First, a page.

Stay in Your Lane
In a city grappling with a housing shortage, laneway suites make a lot of sense. For decades they’ve been a non-starter at city hall: too complicated, too costly, too much of a headache. Finally, they’re here, they’re legal and they’re glorious
Laneways have long been the urban grid’s doppelganger, the places where the dirty work got done, all coarseness and bustle. They were originally the location for coach houses and stables, horses and blacksmiths and farriers, plus housing for grooms and other workers. Later, they became sooty service routes for coal and wood delivery and cinder removal. Then, in the postwar era, they were rebuilt for cars and became eerily desolate hallways of garage doors. By the ’90s, graffiti began to proliferate. Much of it was spectacular, but it also symbolized the laneways’ abandonment.
Fast-forward to the 2020s, to a Toronto that’s squeezed for space in every direction. More and more people are commuting by bicycle, or not commuting at all. In the downtown wards that are home to many of the city’s laneway neighbourhoods, fewer than half of all households own a car. And house prices have skyrocketed faster than people’s incomes. Postwar laneways don’t make sense in this city anymore, so reinvention beckons. Housing is in such astronomical demand, and urban land so valuable, that the eye now sees backyards and garages through a far narrower aperture. They are no longer useful storage units or pleasant garden oases. They’re greyfields. Underdeveloped assets. Idle capital.
Toronto’s laneway-housing future has been obvious for years now. The city’s architects, the canaries in the urban coal mine, provided proof of concept for laneway housing by the late ’80s. City hall held back the future’s arrival with red tape, as it does, for about 30 years. In 2018, it finally passed a bylaw permitting the construction of laneway housing, and just like that, everyone’s a developer. Since the bylaw came into effect, 50 laneway suites (not “homes,” insists the bylaw, as they are considered an extension of the lot’s primary home) have been built and 131 more are under construction, while another 58 applications wend their way through the approvals process. On top of that are the dozens, if not hundreds, of future applicants currently consulting with architects and builders.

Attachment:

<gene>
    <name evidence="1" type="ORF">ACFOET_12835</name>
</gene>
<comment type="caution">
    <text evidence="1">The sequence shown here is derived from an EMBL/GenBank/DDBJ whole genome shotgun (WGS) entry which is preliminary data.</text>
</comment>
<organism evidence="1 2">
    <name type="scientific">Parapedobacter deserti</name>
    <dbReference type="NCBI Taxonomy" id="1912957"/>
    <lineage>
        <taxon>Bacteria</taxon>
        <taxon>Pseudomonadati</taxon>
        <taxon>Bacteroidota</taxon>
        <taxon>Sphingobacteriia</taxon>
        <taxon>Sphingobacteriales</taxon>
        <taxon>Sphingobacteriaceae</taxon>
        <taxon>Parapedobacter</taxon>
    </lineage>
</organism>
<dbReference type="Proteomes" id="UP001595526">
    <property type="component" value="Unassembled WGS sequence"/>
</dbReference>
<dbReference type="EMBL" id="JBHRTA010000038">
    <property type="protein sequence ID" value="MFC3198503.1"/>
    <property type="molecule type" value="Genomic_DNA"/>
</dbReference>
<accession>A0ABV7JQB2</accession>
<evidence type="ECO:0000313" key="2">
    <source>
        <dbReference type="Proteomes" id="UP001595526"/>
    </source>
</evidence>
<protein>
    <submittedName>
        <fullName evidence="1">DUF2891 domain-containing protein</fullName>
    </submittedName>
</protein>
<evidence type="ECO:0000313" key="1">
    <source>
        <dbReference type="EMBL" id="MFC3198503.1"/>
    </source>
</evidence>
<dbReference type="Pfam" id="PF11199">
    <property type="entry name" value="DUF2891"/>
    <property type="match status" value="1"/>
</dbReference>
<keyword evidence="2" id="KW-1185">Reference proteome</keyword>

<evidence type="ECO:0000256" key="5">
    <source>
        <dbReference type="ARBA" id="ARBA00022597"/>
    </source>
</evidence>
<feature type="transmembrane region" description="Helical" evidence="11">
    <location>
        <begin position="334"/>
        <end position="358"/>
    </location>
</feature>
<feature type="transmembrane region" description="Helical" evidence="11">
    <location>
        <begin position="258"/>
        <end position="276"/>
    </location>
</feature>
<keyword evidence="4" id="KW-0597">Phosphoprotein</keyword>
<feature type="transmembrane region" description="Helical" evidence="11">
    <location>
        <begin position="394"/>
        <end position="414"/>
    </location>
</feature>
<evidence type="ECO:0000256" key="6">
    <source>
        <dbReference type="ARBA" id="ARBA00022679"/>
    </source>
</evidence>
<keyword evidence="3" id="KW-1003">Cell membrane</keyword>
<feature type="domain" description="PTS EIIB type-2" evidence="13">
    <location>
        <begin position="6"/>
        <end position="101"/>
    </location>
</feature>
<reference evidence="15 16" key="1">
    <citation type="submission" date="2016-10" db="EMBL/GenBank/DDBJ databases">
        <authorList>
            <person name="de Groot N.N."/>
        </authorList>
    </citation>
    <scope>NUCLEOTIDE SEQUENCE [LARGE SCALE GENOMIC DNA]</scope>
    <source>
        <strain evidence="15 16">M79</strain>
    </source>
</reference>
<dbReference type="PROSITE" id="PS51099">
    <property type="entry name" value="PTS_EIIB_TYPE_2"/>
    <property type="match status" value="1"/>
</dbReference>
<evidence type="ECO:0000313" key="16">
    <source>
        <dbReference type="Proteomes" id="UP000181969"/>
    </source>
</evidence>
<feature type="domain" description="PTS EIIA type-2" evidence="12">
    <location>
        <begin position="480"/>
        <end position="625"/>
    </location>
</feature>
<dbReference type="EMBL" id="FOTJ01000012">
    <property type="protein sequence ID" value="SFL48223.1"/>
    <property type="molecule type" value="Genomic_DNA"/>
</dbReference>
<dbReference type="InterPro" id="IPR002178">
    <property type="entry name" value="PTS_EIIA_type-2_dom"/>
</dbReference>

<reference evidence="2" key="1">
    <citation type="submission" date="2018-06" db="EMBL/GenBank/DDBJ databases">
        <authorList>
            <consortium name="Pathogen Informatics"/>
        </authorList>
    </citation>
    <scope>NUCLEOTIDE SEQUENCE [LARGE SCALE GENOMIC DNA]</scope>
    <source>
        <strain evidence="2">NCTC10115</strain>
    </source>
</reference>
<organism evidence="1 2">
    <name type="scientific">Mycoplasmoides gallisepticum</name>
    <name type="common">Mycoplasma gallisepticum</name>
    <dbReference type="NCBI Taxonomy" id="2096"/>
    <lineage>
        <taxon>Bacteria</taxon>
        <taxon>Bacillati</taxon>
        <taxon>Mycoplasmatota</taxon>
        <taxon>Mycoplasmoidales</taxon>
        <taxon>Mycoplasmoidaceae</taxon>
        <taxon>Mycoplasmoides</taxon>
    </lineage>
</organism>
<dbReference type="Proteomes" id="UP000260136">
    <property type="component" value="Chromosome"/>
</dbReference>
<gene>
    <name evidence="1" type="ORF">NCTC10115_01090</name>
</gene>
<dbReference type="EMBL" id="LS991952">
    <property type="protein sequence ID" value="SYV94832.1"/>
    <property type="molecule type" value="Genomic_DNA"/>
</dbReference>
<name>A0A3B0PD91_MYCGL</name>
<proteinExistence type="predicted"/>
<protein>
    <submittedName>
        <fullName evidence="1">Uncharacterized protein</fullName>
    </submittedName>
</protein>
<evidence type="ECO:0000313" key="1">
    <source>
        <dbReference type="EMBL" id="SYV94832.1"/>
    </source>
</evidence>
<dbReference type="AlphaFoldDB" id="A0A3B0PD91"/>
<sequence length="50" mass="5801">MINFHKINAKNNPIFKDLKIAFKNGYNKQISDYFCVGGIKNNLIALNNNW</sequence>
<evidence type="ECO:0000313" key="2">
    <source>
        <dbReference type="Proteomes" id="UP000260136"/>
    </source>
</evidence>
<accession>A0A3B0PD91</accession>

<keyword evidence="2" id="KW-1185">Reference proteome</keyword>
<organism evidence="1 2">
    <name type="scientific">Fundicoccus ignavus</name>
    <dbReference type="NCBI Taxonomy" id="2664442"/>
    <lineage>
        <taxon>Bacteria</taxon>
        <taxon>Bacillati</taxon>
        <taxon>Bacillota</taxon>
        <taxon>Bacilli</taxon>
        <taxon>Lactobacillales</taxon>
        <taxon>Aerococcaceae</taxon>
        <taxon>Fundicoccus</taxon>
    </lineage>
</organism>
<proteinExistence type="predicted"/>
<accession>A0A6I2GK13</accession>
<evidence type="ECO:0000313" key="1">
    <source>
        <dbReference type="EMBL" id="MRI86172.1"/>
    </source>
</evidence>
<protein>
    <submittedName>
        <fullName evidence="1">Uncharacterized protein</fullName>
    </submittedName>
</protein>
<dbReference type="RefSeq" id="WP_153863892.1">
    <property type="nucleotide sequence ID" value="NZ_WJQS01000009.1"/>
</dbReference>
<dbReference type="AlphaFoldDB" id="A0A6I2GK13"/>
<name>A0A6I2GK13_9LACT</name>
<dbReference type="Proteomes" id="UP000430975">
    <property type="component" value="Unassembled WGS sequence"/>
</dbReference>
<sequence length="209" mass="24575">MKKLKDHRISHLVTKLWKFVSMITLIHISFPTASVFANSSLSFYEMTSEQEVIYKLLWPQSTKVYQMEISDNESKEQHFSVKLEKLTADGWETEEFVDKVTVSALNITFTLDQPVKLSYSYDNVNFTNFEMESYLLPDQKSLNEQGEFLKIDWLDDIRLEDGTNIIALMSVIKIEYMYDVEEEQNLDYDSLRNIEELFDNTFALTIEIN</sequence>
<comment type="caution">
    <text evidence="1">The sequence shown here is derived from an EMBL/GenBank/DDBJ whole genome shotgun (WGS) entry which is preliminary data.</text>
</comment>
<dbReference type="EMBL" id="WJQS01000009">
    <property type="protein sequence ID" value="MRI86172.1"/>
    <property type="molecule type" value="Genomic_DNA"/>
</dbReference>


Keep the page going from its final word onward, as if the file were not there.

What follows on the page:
It can cost anywhere from $300,000 to $600,000 to build a suite, depending on your budget, your tastes and the function you have in mind for the structure. Regardless, it’s bound to pay for itself. The mortgage-inundated see rental income. The sandwich generation needs an alternative to long-term care. The new legion of work-from-homers are getting fed up with their makeshift dining room desk. Aging helicopter parents want their kids out of the house. But not too far.
Toronto’s laneways welcome them all. Laneway builds can cover a surprising breadth of social needs and generate lots of social benefits: sustainability, gentle density, support networks. The building-crane boom has left Toronto stuck in a house-or-condo binary state, when what’s needed is lots and lots of the many housing types that fall in between. And there’s 300 kilometres’ worth of underused streets to build them on.
Best of all, when individuals are the ones commissioning the blueprints, there’s bound to be more flair in the form. Many of the garage doors will remain, but they’ll be dressed up in style, and people will mill about on their new balconies. The bustle will return to the laneways, except it’ll be fabulous this time. The city of neighbourhoods is building neighbourhoods within neighbourhoods, one laneway suite at a time.
This package appears in the October 2021 issue of Toronto Life magazine. To subscribe for just $29.95 a year, click here.